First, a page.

It is going to end. One day. This world of wonders, where steam in a bathhouse can be a creature that speaks prophecy. One day, there will be only bells and processions. The chyerti will be fog and memory and stirrings in the summer barley.

The Bear and the Nightingale is like a slow-moving chill, it creeps up on you and chips away at your warmth ever so subtly, until you’re frozen. Whereas The Girl in the Tower is more like trying to out-pace a blizzard. Both books are enjoyable but in this sequel we see Vasya tested even more than she was in the first book.. and we also see her rise above. She gets a glimpse of who she could be if not for the constraints of her sex and it’s bittersweet and beautiful.

Curiosity is a dreadful trait in girls.” 

Knowing how this one played out in advance, I loved picking up on all the clues, all the foreshadowing, that Arden laid out for her readers. None of the excitement was lost; and certainly none of the trepidation, either, for a specific chapter with a certain race. I now feel my own bit of added trepidation knowing what awaits me in book three. I want to race to it but I also want to lurch to a halt and wait. I want both. I want it all.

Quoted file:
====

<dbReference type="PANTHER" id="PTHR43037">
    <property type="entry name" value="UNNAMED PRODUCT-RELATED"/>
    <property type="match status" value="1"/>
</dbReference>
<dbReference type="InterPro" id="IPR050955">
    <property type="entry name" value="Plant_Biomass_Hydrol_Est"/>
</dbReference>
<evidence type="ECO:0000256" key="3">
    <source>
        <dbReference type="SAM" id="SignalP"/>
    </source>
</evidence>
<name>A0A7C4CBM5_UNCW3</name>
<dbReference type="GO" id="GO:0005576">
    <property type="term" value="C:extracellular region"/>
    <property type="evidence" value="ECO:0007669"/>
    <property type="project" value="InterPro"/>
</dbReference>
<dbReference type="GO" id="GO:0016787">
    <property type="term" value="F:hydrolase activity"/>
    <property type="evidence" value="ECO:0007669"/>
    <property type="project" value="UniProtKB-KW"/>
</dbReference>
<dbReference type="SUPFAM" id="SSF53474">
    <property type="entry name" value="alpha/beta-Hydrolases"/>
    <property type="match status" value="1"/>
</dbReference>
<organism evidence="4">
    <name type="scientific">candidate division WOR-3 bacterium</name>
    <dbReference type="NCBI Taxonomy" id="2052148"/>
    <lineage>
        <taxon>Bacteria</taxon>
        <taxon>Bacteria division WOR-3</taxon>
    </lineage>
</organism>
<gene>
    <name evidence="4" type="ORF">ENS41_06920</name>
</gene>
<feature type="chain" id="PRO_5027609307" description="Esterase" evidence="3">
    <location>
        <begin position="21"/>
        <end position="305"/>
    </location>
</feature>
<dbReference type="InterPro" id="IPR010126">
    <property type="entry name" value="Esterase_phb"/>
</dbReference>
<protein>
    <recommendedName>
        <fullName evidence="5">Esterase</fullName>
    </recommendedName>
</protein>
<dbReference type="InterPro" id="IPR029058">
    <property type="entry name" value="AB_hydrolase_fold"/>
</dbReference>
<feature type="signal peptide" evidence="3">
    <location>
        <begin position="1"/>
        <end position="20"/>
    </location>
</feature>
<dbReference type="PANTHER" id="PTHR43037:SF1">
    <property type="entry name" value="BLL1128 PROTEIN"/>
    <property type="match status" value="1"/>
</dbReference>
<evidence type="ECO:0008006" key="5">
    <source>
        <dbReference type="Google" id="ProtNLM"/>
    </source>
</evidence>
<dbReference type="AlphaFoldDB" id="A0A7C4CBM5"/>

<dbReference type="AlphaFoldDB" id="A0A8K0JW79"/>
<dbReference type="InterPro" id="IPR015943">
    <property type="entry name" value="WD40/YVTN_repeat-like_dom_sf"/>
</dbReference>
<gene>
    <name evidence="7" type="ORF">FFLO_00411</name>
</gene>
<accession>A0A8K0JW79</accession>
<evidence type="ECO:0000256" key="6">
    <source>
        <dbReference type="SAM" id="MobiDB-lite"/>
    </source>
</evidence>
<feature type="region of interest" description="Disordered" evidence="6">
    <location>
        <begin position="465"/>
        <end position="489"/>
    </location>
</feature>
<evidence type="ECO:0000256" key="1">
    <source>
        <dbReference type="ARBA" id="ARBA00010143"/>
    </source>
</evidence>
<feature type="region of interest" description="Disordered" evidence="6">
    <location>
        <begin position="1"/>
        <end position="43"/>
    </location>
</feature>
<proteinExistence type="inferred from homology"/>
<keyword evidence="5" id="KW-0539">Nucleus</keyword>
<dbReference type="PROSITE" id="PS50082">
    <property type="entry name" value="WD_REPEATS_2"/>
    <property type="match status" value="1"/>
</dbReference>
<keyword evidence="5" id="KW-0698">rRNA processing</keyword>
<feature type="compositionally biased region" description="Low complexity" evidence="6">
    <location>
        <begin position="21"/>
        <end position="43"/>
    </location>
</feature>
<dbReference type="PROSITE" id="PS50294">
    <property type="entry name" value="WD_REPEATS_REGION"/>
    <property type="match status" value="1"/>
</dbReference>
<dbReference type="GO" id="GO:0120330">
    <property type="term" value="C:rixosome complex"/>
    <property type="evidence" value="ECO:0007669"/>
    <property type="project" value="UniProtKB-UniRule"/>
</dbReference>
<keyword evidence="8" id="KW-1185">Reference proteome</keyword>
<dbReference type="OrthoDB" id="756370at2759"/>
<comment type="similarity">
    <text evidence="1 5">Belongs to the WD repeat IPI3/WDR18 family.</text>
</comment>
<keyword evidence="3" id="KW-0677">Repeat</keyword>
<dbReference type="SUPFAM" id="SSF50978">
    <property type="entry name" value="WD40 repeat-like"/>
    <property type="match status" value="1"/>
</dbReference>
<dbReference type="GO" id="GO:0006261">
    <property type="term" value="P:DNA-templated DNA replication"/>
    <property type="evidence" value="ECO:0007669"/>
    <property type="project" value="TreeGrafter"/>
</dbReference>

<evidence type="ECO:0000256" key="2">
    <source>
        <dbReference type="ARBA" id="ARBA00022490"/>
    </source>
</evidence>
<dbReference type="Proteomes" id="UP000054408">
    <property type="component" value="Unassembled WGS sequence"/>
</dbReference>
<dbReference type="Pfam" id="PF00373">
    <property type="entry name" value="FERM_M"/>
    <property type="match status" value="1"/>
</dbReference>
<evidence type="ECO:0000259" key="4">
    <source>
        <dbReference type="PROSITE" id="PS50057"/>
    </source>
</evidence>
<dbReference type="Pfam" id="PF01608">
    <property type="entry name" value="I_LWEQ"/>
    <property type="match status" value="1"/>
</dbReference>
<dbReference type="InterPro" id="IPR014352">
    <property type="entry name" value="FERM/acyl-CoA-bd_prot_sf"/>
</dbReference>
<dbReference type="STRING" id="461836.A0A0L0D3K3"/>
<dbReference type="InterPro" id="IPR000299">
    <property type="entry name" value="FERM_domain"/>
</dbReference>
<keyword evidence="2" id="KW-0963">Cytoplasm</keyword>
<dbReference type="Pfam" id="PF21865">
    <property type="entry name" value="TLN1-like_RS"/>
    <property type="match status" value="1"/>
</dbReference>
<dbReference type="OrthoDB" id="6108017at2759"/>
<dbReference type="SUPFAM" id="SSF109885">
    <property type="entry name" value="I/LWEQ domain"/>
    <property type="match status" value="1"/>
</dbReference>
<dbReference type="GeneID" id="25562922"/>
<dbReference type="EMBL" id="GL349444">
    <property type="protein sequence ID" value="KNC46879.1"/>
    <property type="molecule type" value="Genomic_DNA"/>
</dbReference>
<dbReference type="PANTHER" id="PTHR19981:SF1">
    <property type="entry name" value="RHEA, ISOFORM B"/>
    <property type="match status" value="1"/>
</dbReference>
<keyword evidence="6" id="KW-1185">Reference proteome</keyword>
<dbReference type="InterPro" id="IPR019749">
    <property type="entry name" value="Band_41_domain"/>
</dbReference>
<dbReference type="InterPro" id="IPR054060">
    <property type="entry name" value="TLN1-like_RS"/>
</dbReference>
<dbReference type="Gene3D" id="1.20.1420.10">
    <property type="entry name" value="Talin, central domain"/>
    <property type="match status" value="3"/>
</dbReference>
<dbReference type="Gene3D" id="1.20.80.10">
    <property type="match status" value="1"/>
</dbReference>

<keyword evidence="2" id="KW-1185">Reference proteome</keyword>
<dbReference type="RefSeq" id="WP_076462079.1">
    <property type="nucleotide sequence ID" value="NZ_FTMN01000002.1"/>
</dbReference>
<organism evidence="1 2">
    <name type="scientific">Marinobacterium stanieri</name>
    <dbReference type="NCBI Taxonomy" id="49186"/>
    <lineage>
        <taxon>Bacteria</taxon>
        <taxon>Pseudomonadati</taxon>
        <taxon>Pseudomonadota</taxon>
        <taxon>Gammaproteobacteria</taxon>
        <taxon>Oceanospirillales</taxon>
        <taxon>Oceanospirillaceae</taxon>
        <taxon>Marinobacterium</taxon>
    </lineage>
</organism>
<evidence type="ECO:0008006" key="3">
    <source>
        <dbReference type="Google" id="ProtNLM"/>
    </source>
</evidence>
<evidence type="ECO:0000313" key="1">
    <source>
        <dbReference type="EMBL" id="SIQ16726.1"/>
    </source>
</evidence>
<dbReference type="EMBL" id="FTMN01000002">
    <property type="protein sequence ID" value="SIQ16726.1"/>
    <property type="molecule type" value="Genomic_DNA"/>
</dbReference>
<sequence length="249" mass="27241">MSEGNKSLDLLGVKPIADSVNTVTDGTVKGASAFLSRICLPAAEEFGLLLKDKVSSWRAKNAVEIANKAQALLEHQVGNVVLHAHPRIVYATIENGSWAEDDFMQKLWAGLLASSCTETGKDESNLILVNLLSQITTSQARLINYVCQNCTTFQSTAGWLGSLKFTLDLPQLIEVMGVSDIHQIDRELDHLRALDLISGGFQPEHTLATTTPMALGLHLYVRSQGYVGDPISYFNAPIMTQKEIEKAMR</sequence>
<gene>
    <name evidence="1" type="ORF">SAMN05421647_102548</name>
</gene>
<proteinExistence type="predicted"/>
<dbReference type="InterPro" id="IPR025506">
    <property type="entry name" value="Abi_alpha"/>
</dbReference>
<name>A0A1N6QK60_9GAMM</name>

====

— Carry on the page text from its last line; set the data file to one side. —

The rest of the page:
Suffice it to say, you need to read these books. Arden’s series is atmospheric, harsh, brutal, unkind, beautiful, magical, wonderful, hopeful. It’s everything. You deserve some of that.

THE SUGARED GAME by KJ Charles

It’s been two months since Will Darling saw Kim Secretan, and he doesn’t expect to see him again. What do a rough and ready soldier-turned-bookseller and a disgraced shady aristocrat have to do with each other anyway?

But when Will encounters a face from the past in a disreputable nightclub, Kim turns up, as shifty, unreliable, and irresistible as ever. And before Will knows it, he’s been dragged back into Kim’s shadowy world of secrets, criminal conspiracies, and underhand dealings.